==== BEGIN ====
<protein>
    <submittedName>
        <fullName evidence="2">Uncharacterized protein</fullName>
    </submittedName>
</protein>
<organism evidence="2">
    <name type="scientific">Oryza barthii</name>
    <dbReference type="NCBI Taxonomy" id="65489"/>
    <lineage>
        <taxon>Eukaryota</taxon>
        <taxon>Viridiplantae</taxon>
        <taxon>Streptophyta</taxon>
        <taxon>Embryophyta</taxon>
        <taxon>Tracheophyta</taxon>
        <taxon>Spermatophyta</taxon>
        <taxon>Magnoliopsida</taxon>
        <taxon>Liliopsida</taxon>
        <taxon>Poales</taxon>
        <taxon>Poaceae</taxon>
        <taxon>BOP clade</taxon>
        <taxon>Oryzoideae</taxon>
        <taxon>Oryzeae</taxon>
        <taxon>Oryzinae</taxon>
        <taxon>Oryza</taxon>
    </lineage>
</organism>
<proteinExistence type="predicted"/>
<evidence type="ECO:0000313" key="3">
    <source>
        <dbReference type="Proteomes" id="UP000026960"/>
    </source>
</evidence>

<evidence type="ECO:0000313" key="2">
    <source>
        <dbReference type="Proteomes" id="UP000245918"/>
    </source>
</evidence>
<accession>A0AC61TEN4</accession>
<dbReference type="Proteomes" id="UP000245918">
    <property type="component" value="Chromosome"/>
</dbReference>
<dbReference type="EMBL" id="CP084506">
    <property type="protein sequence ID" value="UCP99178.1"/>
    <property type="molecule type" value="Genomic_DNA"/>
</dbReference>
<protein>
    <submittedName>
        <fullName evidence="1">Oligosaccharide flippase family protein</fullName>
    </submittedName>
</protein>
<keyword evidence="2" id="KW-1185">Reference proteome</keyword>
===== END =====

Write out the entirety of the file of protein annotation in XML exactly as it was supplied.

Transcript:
<protein>
    <submittedName>
        <fullName evidence="2">Uncharacterized protein</fullName>
    </submittedName>
</protein>
<organism evidence="2">
    <name type="scientific">Oryza barthii</name>
    <dbReference type="NCBI Taxonomy" id="65489"/>
    <lineage>
        <taxon>Eukaryota</taxon>
        <taxon>Viridiplantae</taxon>
        <taxon>Streptophyta</taxon>
        <taxon>Embryophyta</taxon>
        <taxon>Tracheophyta</taxon>
        <taxon>Spermatophyta</taxon>
        <taxon>Magnoliopsida</taxon>
        <taxon>Liliopsida</taxon>
        <taxon>Poales</taxon>
        <taxon>Poaceae</taxon>
        <taxon>BOP clade</taxon>
        <taxon>Oryzoideae</taxon>
        <taxon>Oryzeae</taxon>
        <taxon>Oryzinae</taxon>
        <taxon>Oryza</taxon>
    </lineage>
</organism>
<proteinExistence type="predicted"/>
<evidence type="ECO:0000313" key="3">
    <source>
        <dbReference type="Proteomes" id="UP000026960"/>
    </source>
</evidence>

<evidence type="ECO:0000313" key="2">
    <source>
        <dbReference type="Proteomes" id="UP000245918"/>
    </source>
</evidence>
<accession>A0AC61TEN4</accession>
<dbReference type="Proteomes" id="UP000245918">
    <property type="component" value="Chromosome"/>
</dbReference>
<dbReference type="EMBL" id="CP084506">
    <property type="protein sequence ID" value="UCP99178.1"/>
    <property type="molecule type" value="Genomic_DNA"/>
</dbReference>
<protein>
    <submittedName>
        <fullName evidence="1">Oligosaccharide flippase family protein</fullName>
    </submittedName>
</protein>
<keyword evidence="2" id="KW-1185">Reference proteome</keyword>